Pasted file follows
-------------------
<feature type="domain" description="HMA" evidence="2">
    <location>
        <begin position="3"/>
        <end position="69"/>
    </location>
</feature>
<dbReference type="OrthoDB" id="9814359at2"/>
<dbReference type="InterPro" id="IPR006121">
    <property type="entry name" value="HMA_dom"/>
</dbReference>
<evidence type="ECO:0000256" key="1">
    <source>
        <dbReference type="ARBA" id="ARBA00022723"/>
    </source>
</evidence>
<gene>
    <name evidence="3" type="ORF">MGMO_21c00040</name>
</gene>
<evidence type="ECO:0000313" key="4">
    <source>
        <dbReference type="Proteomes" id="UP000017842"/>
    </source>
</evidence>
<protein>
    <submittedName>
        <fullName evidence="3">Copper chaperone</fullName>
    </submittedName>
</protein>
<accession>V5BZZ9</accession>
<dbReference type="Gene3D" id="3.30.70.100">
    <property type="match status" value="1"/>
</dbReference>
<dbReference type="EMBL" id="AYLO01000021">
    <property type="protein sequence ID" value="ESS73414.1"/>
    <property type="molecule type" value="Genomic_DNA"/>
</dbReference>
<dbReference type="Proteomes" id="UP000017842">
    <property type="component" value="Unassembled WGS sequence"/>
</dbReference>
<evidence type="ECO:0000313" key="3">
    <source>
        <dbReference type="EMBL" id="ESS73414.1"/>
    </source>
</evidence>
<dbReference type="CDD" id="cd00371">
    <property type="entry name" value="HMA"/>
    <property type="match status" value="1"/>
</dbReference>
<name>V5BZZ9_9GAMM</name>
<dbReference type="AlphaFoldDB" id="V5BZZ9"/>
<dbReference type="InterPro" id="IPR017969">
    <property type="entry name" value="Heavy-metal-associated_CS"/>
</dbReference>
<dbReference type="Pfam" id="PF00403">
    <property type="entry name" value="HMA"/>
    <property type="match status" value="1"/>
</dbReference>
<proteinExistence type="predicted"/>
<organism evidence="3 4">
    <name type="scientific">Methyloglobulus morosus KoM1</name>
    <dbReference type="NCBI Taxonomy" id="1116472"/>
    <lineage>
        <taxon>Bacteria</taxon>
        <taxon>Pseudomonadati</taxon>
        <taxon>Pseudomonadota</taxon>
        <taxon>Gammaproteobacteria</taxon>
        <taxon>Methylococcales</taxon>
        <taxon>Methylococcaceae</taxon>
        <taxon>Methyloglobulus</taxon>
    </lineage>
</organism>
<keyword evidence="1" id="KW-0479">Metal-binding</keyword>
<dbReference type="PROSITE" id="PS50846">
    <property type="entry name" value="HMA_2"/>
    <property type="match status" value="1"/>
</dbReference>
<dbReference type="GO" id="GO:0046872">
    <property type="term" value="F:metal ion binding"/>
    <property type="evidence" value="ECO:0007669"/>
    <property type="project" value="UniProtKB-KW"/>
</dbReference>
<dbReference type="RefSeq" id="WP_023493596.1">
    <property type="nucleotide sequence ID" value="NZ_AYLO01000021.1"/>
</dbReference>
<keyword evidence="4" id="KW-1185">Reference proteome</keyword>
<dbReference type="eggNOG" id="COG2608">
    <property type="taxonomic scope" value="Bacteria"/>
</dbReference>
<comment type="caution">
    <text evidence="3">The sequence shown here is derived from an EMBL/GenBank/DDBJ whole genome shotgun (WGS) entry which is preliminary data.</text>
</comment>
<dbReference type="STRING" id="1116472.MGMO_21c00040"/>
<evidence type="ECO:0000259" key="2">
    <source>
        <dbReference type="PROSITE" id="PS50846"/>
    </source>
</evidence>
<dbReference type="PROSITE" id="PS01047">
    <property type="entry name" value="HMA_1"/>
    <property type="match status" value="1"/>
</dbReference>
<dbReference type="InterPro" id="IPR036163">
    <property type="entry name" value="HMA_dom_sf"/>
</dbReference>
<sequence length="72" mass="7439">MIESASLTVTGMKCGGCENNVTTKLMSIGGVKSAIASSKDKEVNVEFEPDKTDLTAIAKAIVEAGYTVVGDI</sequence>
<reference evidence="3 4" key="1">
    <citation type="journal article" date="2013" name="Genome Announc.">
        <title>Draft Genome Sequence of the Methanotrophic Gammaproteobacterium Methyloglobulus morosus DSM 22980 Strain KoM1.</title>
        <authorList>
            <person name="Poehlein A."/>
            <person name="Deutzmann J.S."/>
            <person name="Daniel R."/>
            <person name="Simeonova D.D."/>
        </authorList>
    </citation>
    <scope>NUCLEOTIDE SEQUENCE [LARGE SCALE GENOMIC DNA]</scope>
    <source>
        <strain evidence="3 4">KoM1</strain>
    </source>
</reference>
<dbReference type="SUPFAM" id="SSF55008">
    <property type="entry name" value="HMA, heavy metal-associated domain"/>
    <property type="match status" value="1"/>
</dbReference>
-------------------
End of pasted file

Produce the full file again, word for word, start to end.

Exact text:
<feature type="domain" description="HMA" evidence="2">
    <location>
        <begin position="3"/>
        <end position="69"/>
    </location>
</feature>
<dbReference type="OrthoDB" id="9814359at2"/>
<dbReference type="InterPro" id="IPR006121">
    <property type="entry name" value="HMA_dom"/>
</dbReference>
<evidence type="ECO:0000256" key="1">
    <source>
        <dbReference type="ARBA" id="ARBA00022723"/>
    </source>
</evidence>
<gene>
    <name evidence="3" type="ORF">MGMO_21c00040</name>
</gene>
<evidence type="ECO:0000313" key="4">
    <source>
        <dbReference type="Proteomes" id="UP000017842"/>
    </source>
</evidence>
<protein>
    <submittedName>
        <fullName evidence="3">Copper chaperone</fullName>
    </submittedName>
</protein>
<accession>V5BZZ9</accession>
<dbReference type="Gene3D" id="3.30.70.100">
    <property type="match status" value="1"/>
</dbReference>
<dbReference type="EMBL" id="AYLO01000021">
    <property type="protein sequence ID" value="ESS73414.1"/>
    <property type="molecule type" value="Genomic_DNA"/>
</dbReference>
<dbReference type="Proteomes" id="UP000017842">
    <property type="component" value="Unassembled WGS sequence"/>
</dbReference>
<evidence type="ECO:0000313" key="3">
    <source>
        <dbReference type="EMBL" id="ESS73414.1"/>
    </source>
</evidence>
<dbReference type="CDD" id="cd00371">
    <property type="entry name" value="HMA"/>
    <property type="match status" value="1"/>
</dbReference>
<name>V5BZZ9_9GAMM</name>
<dbReference type="AlphaFoldDB" id="V5BZZ9"/>
<dbReference type="InterPro" id="IPR017969">
    <property type="entry name" value="Heavy-metal-associated_CS"/>
</dbReference>
<dbReference type="Pfam" id="PF00403">
    <property type="entry name" value="HMA"/>
    <property type="match status" value="1"/>
</dbReference>
<proteinExistence type="predicted"/>
<organism evidence="3 4">
    <name type="scientific">Methyloglobulus morosus KoM1</name>
    <dbReference type="NCBI Taxonomy" id="1116472"/>
    <lineage>
        <taxon>Bacteria</taxon>
        <taxon>Pseudomonadati</taxon>
        <taxon>Pseudomonadota</taxon>
        <taxon>Gammaproteobacteria</taxon>
        <taxon>Methylococcales</taxon>
        <taxon>Methylococcaceae</taxon>
        <taxon>Methyloglobulus</taxon>
    </lineage>
</organism>
<keyword evidence="1" id="KW-0479">Metal-binding</keyword>
<dbReference type="PROSITE" id="PS50846">
    <property type="entry name" value="HMA_2"/>
    <property type="match status" value="1"/>
</dbReference>
<dbReference type="GO" id="GO:0046872">
    <property type="term" value="F:metal ion binding"/>
    <property type="evidence" value="ECO:0007669"/>
    <property type="project" value="UniProtKB-KW"/>
</dbReference>
<dbReference type="RefSeq" id="WP_023493596.1">
    <property type="nucleotide sequence ID" value="NZ_AYLO01000021.1"/>
</dbReference>
<keyword evidence="4" id="KW-1185">Reference proteome</keyword>
<dbReference type="eggNOG" id="COG2608">
    <property type="taxonomic scope" value="Bacteria"/>
</dbReference>
<comment type="caution">
    <text evidence="3">The sequence shown here is derived from an EMBL/GenBank/DDBJ whole genome shotgun (WGS) entry which is preliminary data.</text>
</comment>
<dbReference type="STRING" id="1116472.MGMO_21c00040"/>
<evidence type="ECO:0000259" key="2">
    <source>
        <dbReference type="PROSITE" id="PS50846"/>
    </source>
</evidence>
<dbReference type="PROSITE" id="PS01047">
    <property type="entry name" value="HMA_1"/>
    <property type="match status" value="1"/>
</dbReference>
<dbReference type="InterPro" id="IPR036163">
    <property type="entry name" value="HMA_dom_sf"/>
</dbReference>
<sequence length="72" mass="7439">MIESASLTVTGMKCGGCENNVTTKLMSIGGVKSAIASSKDKEVNVEFEPDKTDLTAIAKAIVEAGYTVVGDI</sequence>
<reference evidence="3 4" key="1">
    <citation type="journal article" date="2013" name="Genome Announc.">
        <title>Draft Genome Sequence of the Methanotrophic Gammaproteobacterium Methyloglobulus morosus DSM 22980 Strain KoM1.</title>
        <authorList>
            <person name="Poehlein A."/>
            <person name="Deutzmann J.S."/>
            <person name="Daniel R."/>
            <person name="Simeonova D.D."/>
        </authorList>
    </citation>
    <scope>NUCLEOTIDE SEQUENCE [LARGE SCALE GENOMIC DNA]</scope>
    <source>
        <strain evidence="3 4">KoM1</strain>
    </source>
</reference>
<dbReference type="SUPFAM" id="SSF55008">
    <property type="entry name" value="HMA, heavy metal-associated domain"/>
    <property type="match status" value="1"/>
</dbReference>